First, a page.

Letters: Lives Lost In 2011 And Farm Work

NPR's Neal Conan reads from Talk of the Nation listener comments on previous show topics, including our annual show remembering remarkable lives lost, and a recent proposal to change the laws governing what work children may do on farms.

Copyright © 2012 NPR. For personal, noncommercial use only. See Terms of Use. For other uses, prior permission required.

NEAL CONAN, HOST:

It's Tuesday, and time to read from your comments. Our annual program to remember those who died in the year past brought many more calls and emails than we could get to. This story from Linda Cloney(ph) in Corning, California, caught our eye. I wanted to remember William Yabsley(ph), she wrote, my husband and life partner. He was known in the San Francisco Bay Area as Mr. Bill, the clock man. He managed the timepiece clock store for many years, and had the most amazing ability to analyze and repair any clock in existence. He would always say, there never was a clock that couldn't be fixed with a little time and knowhow.

And many of you echoed these sentiments from C-noise(ph), who wrote: Please don't forget Anne McCaffrey, the author who created the world of Pern with its dragons and dragon riders. She also wrote about ships that sang and cats who can run the galaxy. She died just before Christmas, and her unique voice will be missed.

Our conversation about new regulations proposed by the Department of Labor to limit the kinds of work children may do on farms prompted Constance Holland(ph) to write us from Longmont, Colorado: One summer, on a break from college, my father sent me out to drive a grain truck, which I quickly found out did not take corners nearly as well at 20 miles an hour as my Honda Civic. I dumped 60 bushels of grain.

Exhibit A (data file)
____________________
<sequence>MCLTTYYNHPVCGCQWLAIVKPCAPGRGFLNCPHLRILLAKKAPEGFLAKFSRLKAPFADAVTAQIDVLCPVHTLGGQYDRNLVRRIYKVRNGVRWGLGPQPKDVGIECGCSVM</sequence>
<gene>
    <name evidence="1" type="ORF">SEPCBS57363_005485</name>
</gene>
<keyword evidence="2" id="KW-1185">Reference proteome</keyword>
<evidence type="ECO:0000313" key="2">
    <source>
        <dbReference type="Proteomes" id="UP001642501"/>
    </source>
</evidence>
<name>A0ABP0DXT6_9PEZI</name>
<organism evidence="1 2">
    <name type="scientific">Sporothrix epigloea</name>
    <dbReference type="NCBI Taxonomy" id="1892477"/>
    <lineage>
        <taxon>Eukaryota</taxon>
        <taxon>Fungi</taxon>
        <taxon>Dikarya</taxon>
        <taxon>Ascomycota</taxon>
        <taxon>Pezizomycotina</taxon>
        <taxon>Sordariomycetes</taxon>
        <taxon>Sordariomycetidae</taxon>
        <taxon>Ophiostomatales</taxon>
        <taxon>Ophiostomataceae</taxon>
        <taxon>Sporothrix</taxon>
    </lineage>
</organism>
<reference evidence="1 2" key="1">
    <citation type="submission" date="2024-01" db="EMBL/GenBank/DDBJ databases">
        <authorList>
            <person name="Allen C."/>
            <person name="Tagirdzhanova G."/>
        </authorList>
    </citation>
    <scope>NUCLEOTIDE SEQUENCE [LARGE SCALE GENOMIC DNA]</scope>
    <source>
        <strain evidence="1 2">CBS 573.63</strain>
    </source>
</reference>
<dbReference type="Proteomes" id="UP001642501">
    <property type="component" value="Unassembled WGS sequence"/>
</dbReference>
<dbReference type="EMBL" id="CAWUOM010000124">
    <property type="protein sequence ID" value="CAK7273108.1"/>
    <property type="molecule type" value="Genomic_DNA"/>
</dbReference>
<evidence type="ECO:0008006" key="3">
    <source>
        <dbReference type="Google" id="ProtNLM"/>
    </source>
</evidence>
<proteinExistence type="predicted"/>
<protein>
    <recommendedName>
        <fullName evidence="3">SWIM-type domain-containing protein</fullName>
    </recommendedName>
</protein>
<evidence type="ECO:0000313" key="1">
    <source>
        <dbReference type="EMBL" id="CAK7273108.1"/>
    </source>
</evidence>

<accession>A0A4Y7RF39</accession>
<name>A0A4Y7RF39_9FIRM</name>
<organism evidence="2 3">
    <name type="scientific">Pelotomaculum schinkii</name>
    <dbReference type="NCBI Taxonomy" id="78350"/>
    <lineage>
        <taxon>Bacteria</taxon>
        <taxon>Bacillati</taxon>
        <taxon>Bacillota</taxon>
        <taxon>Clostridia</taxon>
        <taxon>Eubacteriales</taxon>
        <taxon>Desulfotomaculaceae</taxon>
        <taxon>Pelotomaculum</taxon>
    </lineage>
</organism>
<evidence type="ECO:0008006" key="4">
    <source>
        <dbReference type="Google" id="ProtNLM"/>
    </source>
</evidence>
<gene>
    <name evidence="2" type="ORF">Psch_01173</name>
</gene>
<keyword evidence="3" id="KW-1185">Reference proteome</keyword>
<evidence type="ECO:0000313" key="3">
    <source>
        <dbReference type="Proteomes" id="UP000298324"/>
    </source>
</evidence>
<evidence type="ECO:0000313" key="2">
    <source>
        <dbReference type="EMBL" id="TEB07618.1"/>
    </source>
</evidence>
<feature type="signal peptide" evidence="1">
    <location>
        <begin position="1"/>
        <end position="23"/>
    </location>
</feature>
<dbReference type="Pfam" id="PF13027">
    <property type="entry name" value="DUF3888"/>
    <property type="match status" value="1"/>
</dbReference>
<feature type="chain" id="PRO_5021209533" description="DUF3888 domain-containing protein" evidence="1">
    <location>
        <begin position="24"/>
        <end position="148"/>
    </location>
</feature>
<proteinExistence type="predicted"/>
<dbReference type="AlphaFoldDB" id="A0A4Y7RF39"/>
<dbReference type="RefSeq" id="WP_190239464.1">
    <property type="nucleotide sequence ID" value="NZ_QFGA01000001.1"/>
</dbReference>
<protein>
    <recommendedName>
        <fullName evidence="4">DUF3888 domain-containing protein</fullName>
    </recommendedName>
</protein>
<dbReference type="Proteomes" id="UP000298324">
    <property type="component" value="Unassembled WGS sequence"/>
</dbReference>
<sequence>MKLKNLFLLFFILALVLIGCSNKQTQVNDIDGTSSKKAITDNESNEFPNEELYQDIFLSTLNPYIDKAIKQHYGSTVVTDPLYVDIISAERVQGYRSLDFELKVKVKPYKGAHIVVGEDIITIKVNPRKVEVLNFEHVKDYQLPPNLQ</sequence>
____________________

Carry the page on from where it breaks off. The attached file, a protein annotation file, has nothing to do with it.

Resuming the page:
This law should focus more on training required rather than on penalizing farmers for using the most readily willing and available labor most family farms have. I did work on my father's harvester from about the time I was eight years old without ever having an injury, but staying focused on all the moving parts was very important, and better training would highlight this. We should note, however, the proposed regulations include exemptions for kids who work for their parents.

Finally, several people complained after a guest's description of President Obama's policies in last week's Political Junkie segment, this from Mike on Facebook: I've heard Neal correct a lot of people on the show over the years, yet he just let the guest say Obama is putting forth a socialist agenda. I don't even like Obama, but I have to say it's usually Neal's style to butt in and least add a caveat about an untrue statement.

If you have a correction, comment or questions for us, the best way to reach us is by email. The address is talk@npr.org. Please let us know where you're writing from and give us some help on how to pronounce your name. If you're on Twitter, you can follow us there @totn, or follow me @nealconan, all one word.

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